As a trapper I enjoy trying to match wits with God’s critters, and beavers, believe it or not can on occasion be very clever and hard to catch. When the new four-lane highway was built along Inman, a spot that was merely a big puddle along a drainage creek became a couple acre pond that’s a couple feet deep and holds water until the weather gets very dry. Every time I pass that pond I look for signs of beavers there, as it has all the makings of a good beaver pond. Just this week as Joyce drove past that pond, she saw what could have been a beaver swimming there, so it became time for a field trip to find out.
I first clamored up and over the railroad tracks to check for beaver signs along the creek opposite the pond. The grass beyond the tracks was lush and thick and shoulder high, and with each step I sank a foot deep into a mat of decayed stocks and vegetation left there from each time the creek flooded over the past who-knows-how-many years. It was a little spooky to tell you the truth; I could barely see what was in front of me and then to feel my foot sink with each step into something else I couldn’t see! There seemed to be no signs of beaver along the creek, so I moved on.
Going the opposite direction the creek first passes beneath the railroad, then under both lanes of the new highway, so I had to navigate the underside of three bridges worth of nesting swallows to get to the pond. I was still a good fifty yards away from the first highway bridge when a literal cloud of twittering swallows suddenly filled the air, probably numbering in the hundred’s. Back-and-forth they flew; under the bridge then out again until I was well clear of their space. Their mud-nest colonies lined the underside of the bridge like so many tiny baskets pasted against the otherwise intimidating concrete structure. They never became aggressive or dive-bombed me like they used to do cats when they caught them out in the open on the farm when I was a kid, but they gladly escorted me from the area. After clearing the bridges the creek basically became a muddy path full of cattails for a couple hundred yards until it reached the pond. At the pond, the cattails spread out 30 yards wide and then gave way to the water proper.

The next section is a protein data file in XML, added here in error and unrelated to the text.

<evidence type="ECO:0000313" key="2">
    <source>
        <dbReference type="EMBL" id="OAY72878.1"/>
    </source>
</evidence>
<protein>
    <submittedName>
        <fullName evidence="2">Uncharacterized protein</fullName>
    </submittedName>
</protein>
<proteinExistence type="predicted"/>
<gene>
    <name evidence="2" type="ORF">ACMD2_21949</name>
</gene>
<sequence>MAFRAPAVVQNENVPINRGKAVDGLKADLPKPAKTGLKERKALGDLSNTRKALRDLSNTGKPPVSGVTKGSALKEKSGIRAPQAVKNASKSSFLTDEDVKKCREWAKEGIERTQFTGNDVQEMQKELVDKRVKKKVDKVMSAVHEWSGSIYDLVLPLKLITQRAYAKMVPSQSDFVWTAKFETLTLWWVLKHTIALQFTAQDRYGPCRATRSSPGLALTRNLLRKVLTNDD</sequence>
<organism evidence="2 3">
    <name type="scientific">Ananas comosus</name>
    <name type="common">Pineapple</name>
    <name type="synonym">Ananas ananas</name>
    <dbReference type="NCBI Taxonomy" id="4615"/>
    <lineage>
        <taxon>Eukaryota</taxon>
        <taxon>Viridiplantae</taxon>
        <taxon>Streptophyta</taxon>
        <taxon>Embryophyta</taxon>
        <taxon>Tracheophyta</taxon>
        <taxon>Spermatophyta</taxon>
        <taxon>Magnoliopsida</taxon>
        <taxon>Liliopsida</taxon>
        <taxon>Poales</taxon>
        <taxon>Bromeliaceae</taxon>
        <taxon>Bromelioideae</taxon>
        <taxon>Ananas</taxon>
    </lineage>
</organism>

Some years ago on a nearby property I trapped beavers in a small marsh that formed alongside a deep, wide creek. The marsh was very shallow, but the beavers had pushed mud up against the marsh bank all across one end, allowing the water to become deeper. Looking at this pond from the highway, it appeared to have gotten the same treatment; another reason to suspect beavers had moved-in. The pond is often partially covered with a mat of moss, and as I waded into the water and stood in front of the 7 foot tall cattails, what appeared to be mud shoved up against them at the waterline proved instead to be thick slabs of moss, evidently deposited there as the recent high water abated. I picked up a big chunk of the dried moss and tossed it onto the bank; it was thick and stiff enough to pass for cowhide.
As evidence of beaver’s presence in the pond, I looked for dens dug into the bank or a mound-shaped hut of some sort in the water, piles of cut sticks in the water stored for future food, well used trails in the mud leading from the pond into trees along the creek and trees or sticks cut and freshly chewed on. I got scolded by red winged blackbirds perched high up on cattail leaves, serenaded by bull frogs, nearly carried away by hoards of mosquitoes and warned to mind my own business by legions of swallows, but I found zero confirmation of beavers living in or near the pond. I’m still convinced it’s only a matter of time!…Continue to Explore Kansas Outdoors.
Steve can be contacted by email at firstname.lastname@example.org.